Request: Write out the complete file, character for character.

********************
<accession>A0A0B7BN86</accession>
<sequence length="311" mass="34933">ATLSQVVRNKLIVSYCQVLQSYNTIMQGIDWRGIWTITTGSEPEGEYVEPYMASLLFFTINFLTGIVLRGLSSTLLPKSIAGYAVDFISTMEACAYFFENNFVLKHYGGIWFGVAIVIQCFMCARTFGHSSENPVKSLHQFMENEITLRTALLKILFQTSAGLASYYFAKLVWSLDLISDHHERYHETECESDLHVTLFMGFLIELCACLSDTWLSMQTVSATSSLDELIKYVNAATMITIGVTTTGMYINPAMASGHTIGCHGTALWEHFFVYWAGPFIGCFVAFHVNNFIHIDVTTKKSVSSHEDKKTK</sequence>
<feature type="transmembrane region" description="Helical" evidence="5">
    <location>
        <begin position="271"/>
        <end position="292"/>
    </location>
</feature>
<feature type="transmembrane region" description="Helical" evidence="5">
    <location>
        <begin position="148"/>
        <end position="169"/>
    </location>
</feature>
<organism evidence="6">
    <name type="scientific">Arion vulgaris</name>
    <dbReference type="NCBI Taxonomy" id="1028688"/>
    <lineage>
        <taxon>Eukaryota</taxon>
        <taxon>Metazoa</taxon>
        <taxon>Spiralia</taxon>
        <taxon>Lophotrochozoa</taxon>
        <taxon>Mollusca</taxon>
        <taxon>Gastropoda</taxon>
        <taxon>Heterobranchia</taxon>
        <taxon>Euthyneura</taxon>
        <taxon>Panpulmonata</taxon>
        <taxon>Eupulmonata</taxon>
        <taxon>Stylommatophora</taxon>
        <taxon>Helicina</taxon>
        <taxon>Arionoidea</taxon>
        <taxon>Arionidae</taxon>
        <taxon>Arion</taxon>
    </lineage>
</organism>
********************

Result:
<accession>A0A0B7BN86</accession>
<sequence length="311" mass="34933">ATLSQVVRNKLIVSYCQVLQSYNTIMQGIDWRGIWTITTGSEPEGEYVEPYMASLLFFTINFLTGIVLRGLSSTLLPKSIAGYAVDFISTMEACAYFFENNFVLKHYGGIWFGVAIVIQCFMCARTFGHSSENPVKSLHQFMENEITLRTALLKILFQTSAGLASYYFAKLVWSLDLISDHHERYHETECESDLHVTLFMGFLIELCACLSDTWLSMQTVSATSSLDELIKYVNAATMITIGVTTTGMYINPAMASGHTIGCHGTALWEHFFVYWAGPFIGCFVAFHVNNFIHIDVTTKKSVSSHEDKKTK</sequence>
<feature type="transmembrane region" description="Helical" evidence="5">
    <location>
        <begin position="271"/>
        <end position="292"/>
    </location>
</feature>
<feature type="transmembrane region" description="Helical" evidence="5">
    <location>
        <begin position="148"/>
        <end position="169"/>
    </location>
</feature>
<organism evidence="6">
    <name type="scientific">Arion vulgaris</name>
    <dbReference type="NCBI Taxonomy" id="1028688"/>
    <lineage>
        <taxon>Eukaryota</taxon>
        <taxon>Metazoa</taxon>
        <taxon>Spiralia</taxon>
        <taxon>Lophotrochozoa</taxon>
        <taxon>Mollusca</taxon>
        <taxon>Gastropoda</taxon>
        <taxon>Heterobranchia</taxon>
        <taxon>Euthyneura</taxon>
        <taxon>Panpulmonata</taxon>
        <taxon>Eupulmonata</taxon>
        <taxon>Stylommatophora</taxon>
        <taxon>Helicina</taxon>
        <taxon>Arionoidea</taxon>
        <taxon>Arionidae</taxon>
        <taxon>Arion</taxon>
    </lineage>
</organism>